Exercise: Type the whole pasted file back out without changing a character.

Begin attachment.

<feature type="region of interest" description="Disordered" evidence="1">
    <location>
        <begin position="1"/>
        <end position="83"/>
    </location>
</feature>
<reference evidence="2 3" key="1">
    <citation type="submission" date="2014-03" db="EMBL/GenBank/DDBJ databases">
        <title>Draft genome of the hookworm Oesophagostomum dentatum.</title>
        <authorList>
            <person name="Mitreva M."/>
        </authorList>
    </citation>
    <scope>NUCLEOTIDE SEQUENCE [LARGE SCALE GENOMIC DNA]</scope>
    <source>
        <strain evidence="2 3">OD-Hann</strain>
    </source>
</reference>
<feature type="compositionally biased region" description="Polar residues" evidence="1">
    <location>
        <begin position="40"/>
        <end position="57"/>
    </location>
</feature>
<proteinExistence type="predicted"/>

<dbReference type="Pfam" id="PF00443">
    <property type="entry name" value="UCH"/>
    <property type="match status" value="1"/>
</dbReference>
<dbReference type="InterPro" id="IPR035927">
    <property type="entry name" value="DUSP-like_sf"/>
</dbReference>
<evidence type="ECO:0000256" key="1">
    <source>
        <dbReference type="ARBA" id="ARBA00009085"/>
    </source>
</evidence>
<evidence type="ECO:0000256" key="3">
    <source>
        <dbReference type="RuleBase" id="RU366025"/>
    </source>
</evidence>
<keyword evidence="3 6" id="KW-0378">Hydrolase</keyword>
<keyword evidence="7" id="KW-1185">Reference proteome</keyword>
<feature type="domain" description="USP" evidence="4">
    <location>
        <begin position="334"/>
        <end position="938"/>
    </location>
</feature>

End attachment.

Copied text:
<feature type="region of interest" description="Disordered" evidence="1">
    <location>
        <begin position="1"/>
        <end position="83"/>
    </location>
</feature>
<reference evidence="2 3" key="1">
    <citation type="submission" date="2014-03" db="EMBL/GenBank/DDBJ databases">
        <title>Draft genome of the hookworm Oesophagostomum dentatum.</title>
        <authorList>
            <person name="Mitreva M."/>
        </authorList>
    </citation>
    <scope>NUCLEOTIDE SEQUENCE [LARGE SCALE GENOMIC DNA]</scope>
    <source>
        <strain evidence="2 3">OD-Hann</strain>
    </source>
</reference>
<feature type="compositionally biased region" description="Polar residues" evidence="1">
    <location>
        <begin position="40"/>
        <end position="57"/>
    </location>
</feature>
<proteinExistence type="predicted"/>

<dbReference type="Pfam" id="PF00443">
    <property type="entry name" value="UCH"/>
    <property type="match status" value="1"/>
</dbReference>
<dbReference type="InterPro" id="IPR035927">
    <property type="entry name" value="DUSP-like_sf"/>
</dbReference>
<evidence type="ECO:0000256" key="1">
    <source>
        <dbReference type="ARBA" id="ARBA00009085"/>
    </source>
</evidence>
<evidence type="ECO:0000256" key="3">
    <source>
        <dbReference type="RuleBase" id="RU366025"/>
    </source>
</evidence>
<keyword evidence="3 6" id="KW-0378">Hydrolase</keyword>
<keyword evidence="7" id="KW-1185">Reference proteome</keyword>
<feature type="domain" description="USP" evidence="4">
    <location>
        <begin position="334"/>
        <end position="938"/>
    </location>
</feature>